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U.S. sponsors resolution on China's rights abuses
The Epoch Times
The United States announced plans to introduce a resolution on China's human rights practices at the 2004 U.N. Commission on Human Rights meeting in Geneva.
Speaking at a press briefing on Monday, State Department Spokesman Richard Boucher said, “The United States has been disappointed by China’s failure to meet the commitments made at the U.S.-China Human Rights Dialogue in December 2002 as well as its failure to follow through on its stated intention to expand cooperation on human rights in 2003.”
“We are also concerned about backsliding on key human rights issues that has occurred in a variety of areas since that time.” he continued.
China immediately announced it was suspending its human rights dialogue with the United States. Reuters news agency reported that Assistant Foreign Minister Shen Guofang told U.S. Ambassador Clark Randt, "The United States should bear all consequences that might arise from this."
The State Department announcement comes a week after a leading human rights organization called upon the U.S. to criticize China for its human rights violations.
“If President Bush needs more proof of China’s abusive practices, he need look no further than the litany of violations detailed in the U.S. State Department’s annual human rights report,” according to Brad Adams, executive director of Human Rights Watch’s Asia Division.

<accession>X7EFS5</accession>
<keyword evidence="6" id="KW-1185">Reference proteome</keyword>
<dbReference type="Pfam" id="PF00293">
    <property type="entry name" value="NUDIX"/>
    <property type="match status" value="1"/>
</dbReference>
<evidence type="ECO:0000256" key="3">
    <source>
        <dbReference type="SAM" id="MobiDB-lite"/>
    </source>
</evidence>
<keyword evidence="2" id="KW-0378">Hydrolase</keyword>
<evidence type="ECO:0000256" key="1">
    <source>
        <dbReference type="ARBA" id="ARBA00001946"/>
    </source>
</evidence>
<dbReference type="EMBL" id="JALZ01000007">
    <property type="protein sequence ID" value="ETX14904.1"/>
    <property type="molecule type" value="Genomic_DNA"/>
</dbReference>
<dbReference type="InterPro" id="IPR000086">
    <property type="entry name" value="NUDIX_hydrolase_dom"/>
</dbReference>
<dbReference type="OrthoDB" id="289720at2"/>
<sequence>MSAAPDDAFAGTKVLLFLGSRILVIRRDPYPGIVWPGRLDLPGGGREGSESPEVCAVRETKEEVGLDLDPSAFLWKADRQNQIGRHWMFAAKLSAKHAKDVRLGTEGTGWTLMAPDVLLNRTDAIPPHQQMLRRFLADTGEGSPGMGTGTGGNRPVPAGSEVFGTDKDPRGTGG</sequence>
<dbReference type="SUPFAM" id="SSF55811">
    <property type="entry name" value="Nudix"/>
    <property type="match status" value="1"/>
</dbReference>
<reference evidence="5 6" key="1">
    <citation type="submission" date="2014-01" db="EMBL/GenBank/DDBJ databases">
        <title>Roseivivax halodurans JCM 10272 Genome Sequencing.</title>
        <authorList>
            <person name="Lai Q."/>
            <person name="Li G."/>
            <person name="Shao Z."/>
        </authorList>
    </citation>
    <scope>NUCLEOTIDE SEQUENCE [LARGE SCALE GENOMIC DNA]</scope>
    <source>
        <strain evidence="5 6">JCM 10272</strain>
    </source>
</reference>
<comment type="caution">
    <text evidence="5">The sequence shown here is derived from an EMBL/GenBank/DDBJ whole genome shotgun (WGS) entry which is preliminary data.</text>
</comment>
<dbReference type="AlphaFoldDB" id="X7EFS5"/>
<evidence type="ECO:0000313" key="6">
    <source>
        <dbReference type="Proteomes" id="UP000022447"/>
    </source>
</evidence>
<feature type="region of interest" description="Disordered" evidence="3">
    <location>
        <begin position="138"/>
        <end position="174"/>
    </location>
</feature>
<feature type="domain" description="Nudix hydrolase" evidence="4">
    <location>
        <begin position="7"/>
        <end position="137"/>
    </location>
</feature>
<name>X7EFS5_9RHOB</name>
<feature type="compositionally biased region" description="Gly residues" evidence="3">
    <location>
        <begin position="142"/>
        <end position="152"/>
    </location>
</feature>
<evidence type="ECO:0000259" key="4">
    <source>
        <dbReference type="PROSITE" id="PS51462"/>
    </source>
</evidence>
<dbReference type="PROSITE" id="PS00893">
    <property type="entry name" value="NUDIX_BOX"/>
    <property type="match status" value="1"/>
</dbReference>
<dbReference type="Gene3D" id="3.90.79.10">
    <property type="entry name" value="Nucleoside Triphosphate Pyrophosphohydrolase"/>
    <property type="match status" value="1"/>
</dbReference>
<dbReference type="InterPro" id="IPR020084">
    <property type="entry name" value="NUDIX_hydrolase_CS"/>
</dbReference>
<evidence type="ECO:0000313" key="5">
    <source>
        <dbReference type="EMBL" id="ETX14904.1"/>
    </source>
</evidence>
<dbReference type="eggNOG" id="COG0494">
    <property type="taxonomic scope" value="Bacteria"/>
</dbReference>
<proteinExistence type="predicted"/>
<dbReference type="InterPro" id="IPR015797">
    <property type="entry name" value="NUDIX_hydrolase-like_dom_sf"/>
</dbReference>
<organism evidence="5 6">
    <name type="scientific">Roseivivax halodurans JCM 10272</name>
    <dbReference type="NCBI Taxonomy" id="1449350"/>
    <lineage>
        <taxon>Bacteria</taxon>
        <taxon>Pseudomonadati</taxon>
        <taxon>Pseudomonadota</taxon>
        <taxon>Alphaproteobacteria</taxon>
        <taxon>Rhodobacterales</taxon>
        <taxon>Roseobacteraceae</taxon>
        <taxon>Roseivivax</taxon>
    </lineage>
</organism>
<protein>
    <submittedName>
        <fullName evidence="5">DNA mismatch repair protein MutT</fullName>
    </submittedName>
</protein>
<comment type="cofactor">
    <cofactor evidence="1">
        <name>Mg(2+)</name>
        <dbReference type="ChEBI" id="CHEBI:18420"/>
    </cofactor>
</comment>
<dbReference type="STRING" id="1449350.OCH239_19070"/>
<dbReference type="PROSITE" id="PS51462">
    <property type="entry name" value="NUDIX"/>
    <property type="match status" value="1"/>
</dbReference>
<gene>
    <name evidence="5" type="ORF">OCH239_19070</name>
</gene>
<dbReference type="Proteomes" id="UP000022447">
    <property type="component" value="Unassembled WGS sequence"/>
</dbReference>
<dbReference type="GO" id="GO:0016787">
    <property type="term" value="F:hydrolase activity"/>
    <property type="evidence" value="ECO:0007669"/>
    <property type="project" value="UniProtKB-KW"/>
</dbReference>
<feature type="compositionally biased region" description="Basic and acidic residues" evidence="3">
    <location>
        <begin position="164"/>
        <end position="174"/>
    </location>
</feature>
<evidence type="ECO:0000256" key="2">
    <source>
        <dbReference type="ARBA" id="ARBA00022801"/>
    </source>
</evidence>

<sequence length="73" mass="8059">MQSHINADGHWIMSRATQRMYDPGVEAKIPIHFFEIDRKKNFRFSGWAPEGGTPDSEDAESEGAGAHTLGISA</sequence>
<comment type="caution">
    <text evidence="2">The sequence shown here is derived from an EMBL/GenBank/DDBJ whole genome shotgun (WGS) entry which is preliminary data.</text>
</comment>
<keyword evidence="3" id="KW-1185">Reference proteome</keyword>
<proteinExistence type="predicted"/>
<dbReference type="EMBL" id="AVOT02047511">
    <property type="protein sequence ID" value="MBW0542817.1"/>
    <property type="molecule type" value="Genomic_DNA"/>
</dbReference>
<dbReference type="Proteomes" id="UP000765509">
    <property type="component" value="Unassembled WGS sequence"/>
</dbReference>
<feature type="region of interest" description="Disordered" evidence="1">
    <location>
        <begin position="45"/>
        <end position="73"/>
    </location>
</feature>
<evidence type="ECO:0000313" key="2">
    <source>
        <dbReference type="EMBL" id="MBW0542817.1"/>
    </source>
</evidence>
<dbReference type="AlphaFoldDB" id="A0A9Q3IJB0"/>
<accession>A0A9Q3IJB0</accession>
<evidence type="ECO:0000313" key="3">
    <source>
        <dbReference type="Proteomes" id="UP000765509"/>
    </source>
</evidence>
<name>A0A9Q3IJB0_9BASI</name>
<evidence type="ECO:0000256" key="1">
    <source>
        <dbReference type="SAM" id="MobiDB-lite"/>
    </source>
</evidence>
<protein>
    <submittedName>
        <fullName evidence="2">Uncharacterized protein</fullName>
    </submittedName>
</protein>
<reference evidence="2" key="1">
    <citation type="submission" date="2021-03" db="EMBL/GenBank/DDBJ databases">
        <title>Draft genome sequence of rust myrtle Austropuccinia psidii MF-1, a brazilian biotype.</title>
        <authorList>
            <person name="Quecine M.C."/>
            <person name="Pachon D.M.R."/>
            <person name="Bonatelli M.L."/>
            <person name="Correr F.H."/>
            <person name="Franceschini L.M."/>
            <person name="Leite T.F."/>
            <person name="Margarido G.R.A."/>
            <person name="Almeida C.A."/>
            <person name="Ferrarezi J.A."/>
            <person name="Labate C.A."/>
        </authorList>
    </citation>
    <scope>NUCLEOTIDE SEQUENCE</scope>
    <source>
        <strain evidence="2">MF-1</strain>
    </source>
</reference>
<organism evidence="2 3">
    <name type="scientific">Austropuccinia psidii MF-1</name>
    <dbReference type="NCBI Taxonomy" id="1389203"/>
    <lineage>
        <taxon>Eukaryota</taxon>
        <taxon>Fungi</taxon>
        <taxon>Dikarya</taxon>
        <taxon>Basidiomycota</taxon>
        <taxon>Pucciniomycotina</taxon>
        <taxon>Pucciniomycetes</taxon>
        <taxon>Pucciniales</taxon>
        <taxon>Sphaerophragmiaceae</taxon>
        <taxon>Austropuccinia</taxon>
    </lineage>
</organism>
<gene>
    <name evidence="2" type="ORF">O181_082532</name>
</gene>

In a statement issued March 17, Human Rights Watch said that China’s recent release of political prisoners such as the Tibetan nun Phuntsog Nyidron and Uighur businesswoman Rebiya Kadeer was an attempt to stave off a resolution without actually changing its human rights practices.
The State Department’s own annual human rights report, issued on February 25, condemned China for its worsening human rights record, citing an in crease in the arrests of democracy activists and Internet essayists, stepped up repression of the Falun Gong spiritual movement and a continuing crackdown on Muslim Uighurs in the name of fighting terrorism.
The U.N. Commission on Human Rights is in session March 15 through April 23. More than 3,000 delegates from member and observer States and from non-governmental organizations participate in the meetings each year.
The U.S. is urging other Commission members to support its resolution. It has introduced a similar resolution nearly every year since the Tiananmen Square massacre in 1989.
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